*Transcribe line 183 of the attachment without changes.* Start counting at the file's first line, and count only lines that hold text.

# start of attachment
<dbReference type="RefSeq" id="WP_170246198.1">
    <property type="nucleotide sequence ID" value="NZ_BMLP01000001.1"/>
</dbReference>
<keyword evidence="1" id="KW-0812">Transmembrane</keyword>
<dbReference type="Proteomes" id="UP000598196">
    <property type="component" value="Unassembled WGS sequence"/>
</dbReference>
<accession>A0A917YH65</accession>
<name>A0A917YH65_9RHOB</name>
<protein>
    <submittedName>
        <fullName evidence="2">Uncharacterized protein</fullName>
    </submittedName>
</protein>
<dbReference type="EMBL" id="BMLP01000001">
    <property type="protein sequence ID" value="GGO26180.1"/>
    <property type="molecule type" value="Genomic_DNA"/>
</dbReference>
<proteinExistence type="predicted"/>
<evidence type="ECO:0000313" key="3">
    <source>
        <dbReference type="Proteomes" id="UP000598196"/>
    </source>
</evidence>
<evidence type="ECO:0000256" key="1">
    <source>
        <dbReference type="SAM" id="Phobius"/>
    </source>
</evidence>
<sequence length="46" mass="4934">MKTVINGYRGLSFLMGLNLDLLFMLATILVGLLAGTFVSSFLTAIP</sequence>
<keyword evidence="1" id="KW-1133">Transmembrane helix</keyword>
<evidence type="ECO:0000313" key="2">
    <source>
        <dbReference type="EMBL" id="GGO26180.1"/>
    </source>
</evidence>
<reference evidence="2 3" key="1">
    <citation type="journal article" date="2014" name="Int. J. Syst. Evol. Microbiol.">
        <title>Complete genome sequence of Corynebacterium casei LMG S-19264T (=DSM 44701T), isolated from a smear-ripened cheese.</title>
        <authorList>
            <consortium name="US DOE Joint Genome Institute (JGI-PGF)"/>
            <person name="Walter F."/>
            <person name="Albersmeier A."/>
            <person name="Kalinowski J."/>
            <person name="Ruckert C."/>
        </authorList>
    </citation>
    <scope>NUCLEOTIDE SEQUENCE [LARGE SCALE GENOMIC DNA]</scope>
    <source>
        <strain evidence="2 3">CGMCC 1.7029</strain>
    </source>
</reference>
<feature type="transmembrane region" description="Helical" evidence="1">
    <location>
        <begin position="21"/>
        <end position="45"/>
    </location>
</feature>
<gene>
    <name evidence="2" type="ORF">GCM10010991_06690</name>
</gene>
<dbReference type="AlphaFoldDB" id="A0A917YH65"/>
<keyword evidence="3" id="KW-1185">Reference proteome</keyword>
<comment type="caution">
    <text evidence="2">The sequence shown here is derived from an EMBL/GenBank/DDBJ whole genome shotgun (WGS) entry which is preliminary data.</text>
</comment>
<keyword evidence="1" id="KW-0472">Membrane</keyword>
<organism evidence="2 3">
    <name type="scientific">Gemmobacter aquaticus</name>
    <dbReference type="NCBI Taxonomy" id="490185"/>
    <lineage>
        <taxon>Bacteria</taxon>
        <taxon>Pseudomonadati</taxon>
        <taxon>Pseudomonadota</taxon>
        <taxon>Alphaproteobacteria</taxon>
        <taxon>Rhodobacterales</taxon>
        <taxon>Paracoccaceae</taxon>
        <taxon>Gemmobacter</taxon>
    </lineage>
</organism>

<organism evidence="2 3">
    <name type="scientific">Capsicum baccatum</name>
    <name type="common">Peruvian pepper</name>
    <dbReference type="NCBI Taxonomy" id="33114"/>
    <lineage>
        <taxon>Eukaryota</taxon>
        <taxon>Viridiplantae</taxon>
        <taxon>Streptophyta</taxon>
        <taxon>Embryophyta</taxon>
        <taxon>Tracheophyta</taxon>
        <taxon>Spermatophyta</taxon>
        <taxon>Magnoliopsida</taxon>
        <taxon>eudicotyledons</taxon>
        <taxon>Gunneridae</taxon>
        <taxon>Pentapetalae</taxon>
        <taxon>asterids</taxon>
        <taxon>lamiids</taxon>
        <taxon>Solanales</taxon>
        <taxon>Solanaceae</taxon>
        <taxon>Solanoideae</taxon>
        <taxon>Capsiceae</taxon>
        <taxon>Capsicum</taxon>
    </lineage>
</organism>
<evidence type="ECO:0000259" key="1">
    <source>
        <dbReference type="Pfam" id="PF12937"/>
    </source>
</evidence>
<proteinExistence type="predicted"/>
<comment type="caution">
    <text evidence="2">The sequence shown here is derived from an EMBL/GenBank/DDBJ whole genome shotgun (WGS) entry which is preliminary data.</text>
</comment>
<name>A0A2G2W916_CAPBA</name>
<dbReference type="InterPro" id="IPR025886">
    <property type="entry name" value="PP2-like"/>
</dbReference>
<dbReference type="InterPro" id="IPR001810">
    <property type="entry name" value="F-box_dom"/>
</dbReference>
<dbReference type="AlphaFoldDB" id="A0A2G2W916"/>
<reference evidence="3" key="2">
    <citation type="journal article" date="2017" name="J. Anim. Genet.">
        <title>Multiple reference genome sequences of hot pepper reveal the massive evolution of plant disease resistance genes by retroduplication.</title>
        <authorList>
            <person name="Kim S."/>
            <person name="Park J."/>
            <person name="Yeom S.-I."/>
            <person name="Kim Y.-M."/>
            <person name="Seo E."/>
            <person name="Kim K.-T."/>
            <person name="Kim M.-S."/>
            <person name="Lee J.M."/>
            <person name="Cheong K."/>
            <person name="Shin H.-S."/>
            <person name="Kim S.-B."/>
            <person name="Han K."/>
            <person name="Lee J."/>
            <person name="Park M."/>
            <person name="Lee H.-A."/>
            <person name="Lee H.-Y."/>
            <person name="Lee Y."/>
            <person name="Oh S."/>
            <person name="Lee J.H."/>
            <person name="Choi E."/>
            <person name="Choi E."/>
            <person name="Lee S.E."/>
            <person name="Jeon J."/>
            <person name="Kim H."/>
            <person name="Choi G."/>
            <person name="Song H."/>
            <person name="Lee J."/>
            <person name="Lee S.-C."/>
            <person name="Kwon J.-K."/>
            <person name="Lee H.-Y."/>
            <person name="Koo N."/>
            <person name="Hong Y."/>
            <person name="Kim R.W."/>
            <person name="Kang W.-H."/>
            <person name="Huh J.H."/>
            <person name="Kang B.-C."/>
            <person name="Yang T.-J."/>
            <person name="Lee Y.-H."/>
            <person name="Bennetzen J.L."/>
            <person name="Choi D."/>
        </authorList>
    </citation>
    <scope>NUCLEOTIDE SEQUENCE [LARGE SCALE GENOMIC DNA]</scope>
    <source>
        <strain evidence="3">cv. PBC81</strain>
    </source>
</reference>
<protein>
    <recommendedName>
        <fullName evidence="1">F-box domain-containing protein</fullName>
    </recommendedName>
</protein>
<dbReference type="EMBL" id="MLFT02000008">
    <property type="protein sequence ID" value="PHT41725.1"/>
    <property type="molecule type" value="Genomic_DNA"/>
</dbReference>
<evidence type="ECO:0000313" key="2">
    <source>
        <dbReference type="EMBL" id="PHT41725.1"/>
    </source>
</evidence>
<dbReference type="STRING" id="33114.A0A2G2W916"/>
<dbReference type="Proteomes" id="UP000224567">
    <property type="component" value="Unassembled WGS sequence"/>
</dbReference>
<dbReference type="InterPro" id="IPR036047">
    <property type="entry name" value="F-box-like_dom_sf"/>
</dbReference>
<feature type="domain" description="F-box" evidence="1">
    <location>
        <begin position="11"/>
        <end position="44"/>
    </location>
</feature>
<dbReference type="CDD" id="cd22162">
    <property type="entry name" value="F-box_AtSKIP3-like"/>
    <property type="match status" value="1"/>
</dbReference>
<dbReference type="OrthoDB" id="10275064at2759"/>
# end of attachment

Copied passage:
    <source>